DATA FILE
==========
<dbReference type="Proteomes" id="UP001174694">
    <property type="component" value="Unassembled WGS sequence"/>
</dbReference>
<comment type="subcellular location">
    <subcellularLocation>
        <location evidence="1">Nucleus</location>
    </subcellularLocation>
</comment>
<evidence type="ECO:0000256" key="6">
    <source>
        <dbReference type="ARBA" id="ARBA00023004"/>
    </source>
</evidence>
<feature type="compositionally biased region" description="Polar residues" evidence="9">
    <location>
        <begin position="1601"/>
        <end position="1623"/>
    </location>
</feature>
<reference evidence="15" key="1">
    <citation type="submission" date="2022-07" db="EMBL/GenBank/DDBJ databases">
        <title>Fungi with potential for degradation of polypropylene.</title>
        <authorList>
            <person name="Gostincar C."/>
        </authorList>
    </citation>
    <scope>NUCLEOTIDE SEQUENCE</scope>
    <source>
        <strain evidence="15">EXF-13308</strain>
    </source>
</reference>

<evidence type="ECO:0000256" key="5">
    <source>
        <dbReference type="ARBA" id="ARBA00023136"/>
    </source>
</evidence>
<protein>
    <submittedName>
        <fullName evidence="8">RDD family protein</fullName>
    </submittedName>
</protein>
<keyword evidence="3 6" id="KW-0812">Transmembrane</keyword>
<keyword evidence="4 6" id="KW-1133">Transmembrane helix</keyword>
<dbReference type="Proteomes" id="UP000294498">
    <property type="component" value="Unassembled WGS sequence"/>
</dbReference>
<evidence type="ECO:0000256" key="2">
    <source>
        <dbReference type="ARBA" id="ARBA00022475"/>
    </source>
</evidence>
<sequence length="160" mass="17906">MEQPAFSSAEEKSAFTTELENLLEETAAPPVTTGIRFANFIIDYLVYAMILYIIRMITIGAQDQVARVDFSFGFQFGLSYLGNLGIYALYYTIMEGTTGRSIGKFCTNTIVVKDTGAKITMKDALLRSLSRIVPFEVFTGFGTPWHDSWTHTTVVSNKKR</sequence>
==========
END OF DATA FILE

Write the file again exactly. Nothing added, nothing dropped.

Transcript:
<dbReference type="Proteomes" id="UP001174694">
    <property type="component" value="Unassembled WGS sequence"/>
</dbReference>
<comment type="subcellular location">
    <subcellularLocation>
        <location evidence="1">Nucleus</location>
    </subcellularLocation>
</comment>
<evidence type="ECO:0000256" key="6">
    <source>
        <dbReference type="ARBA" id="ARBA00023004"/>
    </source>
</evidence>
<feature type="compositionally biased region" description="Polar residues" evidence="9">
    <location>
        <begin position="1601"/>
        <end position="1623"/>
    </location>
</feature>
<reference evidence="15" key="1">
    <citation type="submission" date="2022-07" db="EMBL/GenBank/DDBJ databases">
        <title>Fungi with potential for degradation of polypropylene.</title>
        <authorList>
            <person name="Gostincar C."/>
        </authorList>
    </citation>
    <scope>NUCLEOTIDE SEQUENCE</scope>
    <source>
        <strain evidence="15">EXF-13308</strain>
    </source>
</reference>

<evidence type="ECO:0000256" key="5">
    <source>
        <dbReference type="ARBA" id="ARBA00023136"/>
    </source>
</evidence>
<protein>
    <submittedName>
        <fullName evidence="8">RDD family protein</fullName>
    </submittedName>
</protein>
<keyword evidence="3 6" id="KW-0812">Transmembrane</keyword>
<keyword evidence="4 6" id="KW-1133">Transmembrane helix</keyword>
<dbReference type="Proteomes" id="UP000294498">
    <property type="component" value="Unassembled WGS sequence"/>
</dbReference>
<evidence type="ECO:0000256" key="2">
    <source>
        <dbReference type="ARBA" id="ARBA00022475"/>
    </source>
</evidence>
<sequence length="160" mass="17906">MEQPAFSSAEEKSAFTTELENLLEETAAPPVTTGIRFANFIIDYLVYAMILYIIRMITIGAQDQVARVDFSFGFQFGLSYLGNLGIYALYYTIMEGTTGRSIGKFCTNTIVVKDTGAKITMKDALLRSLSRIVPFEVFTGFGTPWHDSWTHTTVVSNKKR</sequence>